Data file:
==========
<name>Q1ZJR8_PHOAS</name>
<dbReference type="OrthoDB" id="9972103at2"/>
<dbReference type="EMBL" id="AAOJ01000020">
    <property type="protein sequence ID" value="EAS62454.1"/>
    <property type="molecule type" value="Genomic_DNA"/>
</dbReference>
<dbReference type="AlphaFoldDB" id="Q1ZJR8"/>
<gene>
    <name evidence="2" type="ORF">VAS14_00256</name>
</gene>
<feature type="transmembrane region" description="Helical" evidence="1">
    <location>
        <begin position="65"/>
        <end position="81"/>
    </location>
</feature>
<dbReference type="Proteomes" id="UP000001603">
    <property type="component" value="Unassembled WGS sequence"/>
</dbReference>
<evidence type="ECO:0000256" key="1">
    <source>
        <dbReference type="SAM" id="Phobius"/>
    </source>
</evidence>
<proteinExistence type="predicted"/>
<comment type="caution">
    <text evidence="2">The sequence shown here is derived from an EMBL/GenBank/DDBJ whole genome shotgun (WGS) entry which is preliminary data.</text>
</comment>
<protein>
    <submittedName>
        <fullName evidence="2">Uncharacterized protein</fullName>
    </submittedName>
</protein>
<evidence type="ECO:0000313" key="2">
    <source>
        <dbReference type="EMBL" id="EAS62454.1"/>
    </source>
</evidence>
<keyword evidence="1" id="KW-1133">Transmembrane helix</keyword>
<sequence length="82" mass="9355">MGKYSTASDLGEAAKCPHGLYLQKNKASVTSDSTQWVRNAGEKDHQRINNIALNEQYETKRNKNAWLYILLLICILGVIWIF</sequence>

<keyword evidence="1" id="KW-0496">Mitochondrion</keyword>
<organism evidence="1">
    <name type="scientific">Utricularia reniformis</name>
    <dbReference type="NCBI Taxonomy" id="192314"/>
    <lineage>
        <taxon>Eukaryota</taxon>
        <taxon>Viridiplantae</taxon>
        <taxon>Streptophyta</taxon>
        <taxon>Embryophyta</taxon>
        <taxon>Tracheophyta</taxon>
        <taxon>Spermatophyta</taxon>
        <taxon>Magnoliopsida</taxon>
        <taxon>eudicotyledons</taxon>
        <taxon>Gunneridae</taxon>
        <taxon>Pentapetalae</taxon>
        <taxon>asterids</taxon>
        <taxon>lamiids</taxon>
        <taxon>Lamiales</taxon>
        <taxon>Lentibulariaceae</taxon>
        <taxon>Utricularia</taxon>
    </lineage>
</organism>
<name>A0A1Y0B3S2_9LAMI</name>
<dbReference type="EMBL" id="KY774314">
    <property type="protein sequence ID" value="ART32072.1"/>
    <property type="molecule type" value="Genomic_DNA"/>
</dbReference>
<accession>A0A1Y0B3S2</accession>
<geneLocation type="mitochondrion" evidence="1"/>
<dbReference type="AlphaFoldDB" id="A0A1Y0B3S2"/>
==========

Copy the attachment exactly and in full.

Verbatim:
<name>Q1ZJR8_PHOAS</name>
<dbReference type="OrthoDB" id="9972103at2"/>
<dbReference type="EMBL" id="AAOJ01000020">
    <property type="protein sequence ID" value="EAS62454.1"/>
    <property type="molecule type" value="Genomic_DNA"/>
</dbReference>
<dbReference type="AlphaFoldDB" id="Q1ZJR8"/>
<gene>
    <name evidence="2" type="ORF">VAS14_00256</name>
</gene>
<feature type="transmembrane region" description="Helical" evidence="1">
    <location>
        <begin position="65"/>
        <end position="81"/>
    </location>
</feature>
<dbReference type="Proteomes" id="UP000001603">
    <property type="component" value="Unassembled WGS sequence"/>
</dbReference>
<evidence type="ECO:0000256" key="1">
    <source>
        <dbReference type="SAM" id="Phobius"/>
    </source>
</evidence>
<proteinExistence type="predicted"/>
<comment type="caution">
    <text evidence="2">The sequence shown here is derived from an EMBL/GenBank/DDBJ whole genome shotgun (WGS) entry which is preliminary data.</text>
</comment>
<protein>
    <submittedName>
        <fullName evidence="2">Uncharacterized protein</fullName>
    </submittedName>
</protein>
<evidence type="ECO:0000313" key="2">
    <source>
        <dbReference type="EMBL" id="EAS62454.1"/>
    </source>
</evidence>
<keyword evidence="1" id="KW-1133">Transmembrane helix</keyword>
<sequence length="82" mass="9355">MGKYSTASDLGEAAKCPHGLYLQKNKASVTSDSTQWVRNAGEKDHQRINNIALNEQYETKRNKNAWLYILLLICILGVIWIF</sequence>

<keyword evidence="1" id="KW-0496">Mitochondrion</keyword>
<organism evidence="1">
    <name type="scientific">Utricularia reniformis</name>
    <dbReference type="NCBI Taxonomy" id="192314"/>
    <lineage>
        <taxon>Eukaryota</taxon>
        <taxon>Viridiplantae</taxon>
        <taxon>Streptophyta</taxon>
        <taxon>Embryophyta</taxon>
        <taxon>Tracheophyta</taxon>
        <taxon>Spermatophyta</taxon>
        <taxon>Magnoliopsida</taxon>
        <taxon>eudicotyledons</taxon>
        <taxon>Gunneridae</taxon>
        <taxon>Pentapetalae</taxon>
        <taxon>asterids</taxon>
        <taxon>lamiids</taxon>
        <taxon>Lamiales</taxon>
        <taxon>Lentibulariaceae</taxon>
        <taxon>Utricularia</taxon>
    </lineage>
</organism>
<name>A0A1Y0B3S2_9LAMI</name>
<dbReference type="EMBL" id="KY774314">
    <property type="protein sequence ID" value="ART32072.1"/>
    <property type="molecule type" value="Genomic_DNA"/>
</dbReference>
<accession>A0A1Y0B3S2</accession>
<geneLocation type="mitochondrion" evidence="1"/>
<dbReference type="AlphaFoldDB" id="A0A1Y0B3S2"/>